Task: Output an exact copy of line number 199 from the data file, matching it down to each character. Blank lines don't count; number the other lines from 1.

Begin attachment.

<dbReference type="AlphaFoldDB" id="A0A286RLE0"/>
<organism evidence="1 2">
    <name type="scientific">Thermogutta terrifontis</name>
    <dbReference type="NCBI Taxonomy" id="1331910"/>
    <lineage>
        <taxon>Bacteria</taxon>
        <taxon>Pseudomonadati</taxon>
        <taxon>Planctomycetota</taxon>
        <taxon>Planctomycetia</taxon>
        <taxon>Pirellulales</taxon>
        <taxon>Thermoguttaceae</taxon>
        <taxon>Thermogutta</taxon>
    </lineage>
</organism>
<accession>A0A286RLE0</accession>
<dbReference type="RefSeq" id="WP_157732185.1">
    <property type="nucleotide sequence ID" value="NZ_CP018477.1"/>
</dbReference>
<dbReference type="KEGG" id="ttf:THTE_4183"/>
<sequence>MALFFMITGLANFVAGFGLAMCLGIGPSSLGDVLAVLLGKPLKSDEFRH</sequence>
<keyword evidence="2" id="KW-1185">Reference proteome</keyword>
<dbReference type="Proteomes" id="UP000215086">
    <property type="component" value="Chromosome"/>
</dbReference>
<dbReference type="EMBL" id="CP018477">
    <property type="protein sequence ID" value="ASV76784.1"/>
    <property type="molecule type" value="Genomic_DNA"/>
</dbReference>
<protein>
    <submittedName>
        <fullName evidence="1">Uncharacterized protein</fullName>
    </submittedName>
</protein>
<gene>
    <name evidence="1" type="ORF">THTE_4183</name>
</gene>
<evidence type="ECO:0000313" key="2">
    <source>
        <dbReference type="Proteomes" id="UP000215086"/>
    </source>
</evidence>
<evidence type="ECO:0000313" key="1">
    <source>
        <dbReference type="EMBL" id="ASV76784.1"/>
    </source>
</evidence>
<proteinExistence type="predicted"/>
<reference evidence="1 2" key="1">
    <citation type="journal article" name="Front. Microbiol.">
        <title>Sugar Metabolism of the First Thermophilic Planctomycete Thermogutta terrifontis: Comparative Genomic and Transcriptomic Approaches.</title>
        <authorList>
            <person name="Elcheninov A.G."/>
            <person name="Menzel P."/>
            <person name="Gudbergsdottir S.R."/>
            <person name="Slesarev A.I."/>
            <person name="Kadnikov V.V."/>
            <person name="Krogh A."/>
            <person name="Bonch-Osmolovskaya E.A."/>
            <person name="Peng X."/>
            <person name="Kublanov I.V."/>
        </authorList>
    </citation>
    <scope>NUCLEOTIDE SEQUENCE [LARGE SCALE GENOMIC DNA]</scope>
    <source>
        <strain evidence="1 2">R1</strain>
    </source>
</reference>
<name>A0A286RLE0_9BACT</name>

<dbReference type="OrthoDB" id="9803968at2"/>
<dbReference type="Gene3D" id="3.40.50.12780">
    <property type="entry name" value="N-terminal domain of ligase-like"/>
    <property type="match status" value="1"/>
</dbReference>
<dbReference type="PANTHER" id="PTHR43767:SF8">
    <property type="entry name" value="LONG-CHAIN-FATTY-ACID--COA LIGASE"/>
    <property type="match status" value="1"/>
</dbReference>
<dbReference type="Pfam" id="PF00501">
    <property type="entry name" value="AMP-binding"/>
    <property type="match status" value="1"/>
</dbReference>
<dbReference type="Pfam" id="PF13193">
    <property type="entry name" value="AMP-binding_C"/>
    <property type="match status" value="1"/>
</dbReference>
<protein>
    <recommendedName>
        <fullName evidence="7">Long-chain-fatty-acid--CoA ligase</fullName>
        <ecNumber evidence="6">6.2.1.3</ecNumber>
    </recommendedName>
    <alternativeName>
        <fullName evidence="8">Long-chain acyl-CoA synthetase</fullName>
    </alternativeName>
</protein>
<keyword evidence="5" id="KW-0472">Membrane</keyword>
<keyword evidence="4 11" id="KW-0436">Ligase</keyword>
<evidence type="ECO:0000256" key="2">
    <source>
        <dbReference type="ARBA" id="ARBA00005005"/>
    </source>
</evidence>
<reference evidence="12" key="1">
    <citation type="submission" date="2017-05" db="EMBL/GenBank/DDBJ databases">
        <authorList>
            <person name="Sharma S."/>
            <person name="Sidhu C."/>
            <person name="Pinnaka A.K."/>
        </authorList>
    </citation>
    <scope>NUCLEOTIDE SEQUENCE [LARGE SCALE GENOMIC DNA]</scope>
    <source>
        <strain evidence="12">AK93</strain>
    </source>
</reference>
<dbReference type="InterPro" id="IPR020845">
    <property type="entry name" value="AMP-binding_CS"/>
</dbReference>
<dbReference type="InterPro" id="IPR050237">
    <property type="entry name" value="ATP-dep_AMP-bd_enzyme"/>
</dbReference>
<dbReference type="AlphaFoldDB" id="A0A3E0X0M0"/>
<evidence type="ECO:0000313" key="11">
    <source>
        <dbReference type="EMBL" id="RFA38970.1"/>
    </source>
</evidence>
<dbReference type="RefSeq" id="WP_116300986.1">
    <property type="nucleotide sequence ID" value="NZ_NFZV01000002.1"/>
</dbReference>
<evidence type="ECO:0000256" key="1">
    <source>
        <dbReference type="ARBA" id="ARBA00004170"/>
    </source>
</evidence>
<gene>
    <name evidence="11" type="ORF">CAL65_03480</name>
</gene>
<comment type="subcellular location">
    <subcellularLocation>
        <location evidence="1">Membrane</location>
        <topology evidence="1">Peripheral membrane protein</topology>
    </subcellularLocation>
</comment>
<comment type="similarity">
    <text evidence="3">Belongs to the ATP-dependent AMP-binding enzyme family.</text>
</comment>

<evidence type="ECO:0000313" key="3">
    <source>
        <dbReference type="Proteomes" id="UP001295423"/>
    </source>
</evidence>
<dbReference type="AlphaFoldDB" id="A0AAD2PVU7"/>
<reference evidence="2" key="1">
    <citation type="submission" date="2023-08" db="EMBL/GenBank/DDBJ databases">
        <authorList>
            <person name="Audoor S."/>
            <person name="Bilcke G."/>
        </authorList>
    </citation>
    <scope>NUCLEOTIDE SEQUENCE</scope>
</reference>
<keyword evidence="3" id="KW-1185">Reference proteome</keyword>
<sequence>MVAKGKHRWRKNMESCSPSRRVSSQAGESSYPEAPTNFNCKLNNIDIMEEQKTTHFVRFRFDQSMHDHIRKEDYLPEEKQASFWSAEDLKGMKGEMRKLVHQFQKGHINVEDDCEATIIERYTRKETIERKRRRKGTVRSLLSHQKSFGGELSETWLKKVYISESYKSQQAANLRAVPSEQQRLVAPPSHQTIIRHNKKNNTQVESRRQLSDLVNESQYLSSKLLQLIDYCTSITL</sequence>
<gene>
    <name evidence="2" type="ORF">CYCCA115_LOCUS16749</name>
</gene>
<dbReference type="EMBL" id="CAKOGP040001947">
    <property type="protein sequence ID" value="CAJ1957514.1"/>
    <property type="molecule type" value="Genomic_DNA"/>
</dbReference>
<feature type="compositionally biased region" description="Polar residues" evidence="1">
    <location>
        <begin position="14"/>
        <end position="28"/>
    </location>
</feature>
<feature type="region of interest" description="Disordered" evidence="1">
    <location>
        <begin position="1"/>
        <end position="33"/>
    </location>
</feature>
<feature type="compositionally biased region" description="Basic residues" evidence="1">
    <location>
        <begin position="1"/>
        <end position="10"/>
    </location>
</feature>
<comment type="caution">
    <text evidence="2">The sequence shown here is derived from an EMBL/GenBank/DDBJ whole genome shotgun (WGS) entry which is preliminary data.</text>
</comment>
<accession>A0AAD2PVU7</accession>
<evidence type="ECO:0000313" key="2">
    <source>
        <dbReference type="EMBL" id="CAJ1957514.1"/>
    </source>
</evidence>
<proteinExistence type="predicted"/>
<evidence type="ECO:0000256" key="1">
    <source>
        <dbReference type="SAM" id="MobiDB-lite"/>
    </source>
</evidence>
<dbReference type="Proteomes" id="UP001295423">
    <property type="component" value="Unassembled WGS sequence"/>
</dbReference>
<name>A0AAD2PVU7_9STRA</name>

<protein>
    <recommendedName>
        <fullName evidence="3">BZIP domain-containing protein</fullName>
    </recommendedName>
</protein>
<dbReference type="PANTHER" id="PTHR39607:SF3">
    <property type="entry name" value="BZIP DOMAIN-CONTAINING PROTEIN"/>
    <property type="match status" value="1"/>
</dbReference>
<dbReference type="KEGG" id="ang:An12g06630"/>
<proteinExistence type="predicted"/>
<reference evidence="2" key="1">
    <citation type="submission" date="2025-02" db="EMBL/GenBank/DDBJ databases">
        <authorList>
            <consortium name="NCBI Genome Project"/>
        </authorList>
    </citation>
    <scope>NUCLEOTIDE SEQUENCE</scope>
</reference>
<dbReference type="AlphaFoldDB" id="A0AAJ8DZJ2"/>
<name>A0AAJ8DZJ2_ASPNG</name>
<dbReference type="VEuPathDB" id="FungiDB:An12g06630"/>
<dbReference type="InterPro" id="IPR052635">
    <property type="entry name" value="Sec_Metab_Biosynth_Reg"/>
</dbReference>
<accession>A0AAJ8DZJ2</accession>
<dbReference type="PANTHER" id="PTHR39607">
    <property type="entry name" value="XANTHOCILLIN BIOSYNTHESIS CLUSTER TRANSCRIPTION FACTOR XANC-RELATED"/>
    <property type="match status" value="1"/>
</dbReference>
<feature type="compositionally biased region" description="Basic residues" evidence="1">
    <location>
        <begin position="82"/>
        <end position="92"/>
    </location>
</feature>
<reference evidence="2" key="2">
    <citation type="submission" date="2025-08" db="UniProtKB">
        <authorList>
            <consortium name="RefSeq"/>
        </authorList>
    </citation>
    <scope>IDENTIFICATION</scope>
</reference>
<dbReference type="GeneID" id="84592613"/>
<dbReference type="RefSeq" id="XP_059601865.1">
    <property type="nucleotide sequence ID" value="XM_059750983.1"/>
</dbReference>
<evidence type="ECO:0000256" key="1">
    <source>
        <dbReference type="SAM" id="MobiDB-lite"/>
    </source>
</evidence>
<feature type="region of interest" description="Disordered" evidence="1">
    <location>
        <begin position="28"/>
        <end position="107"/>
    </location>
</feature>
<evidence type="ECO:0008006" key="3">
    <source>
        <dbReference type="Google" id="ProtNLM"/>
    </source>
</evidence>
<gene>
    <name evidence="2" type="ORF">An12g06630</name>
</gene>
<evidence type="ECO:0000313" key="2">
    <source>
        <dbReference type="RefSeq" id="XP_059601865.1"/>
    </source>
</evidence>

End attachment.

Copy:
<evidence type="ECO:0000256" key="1">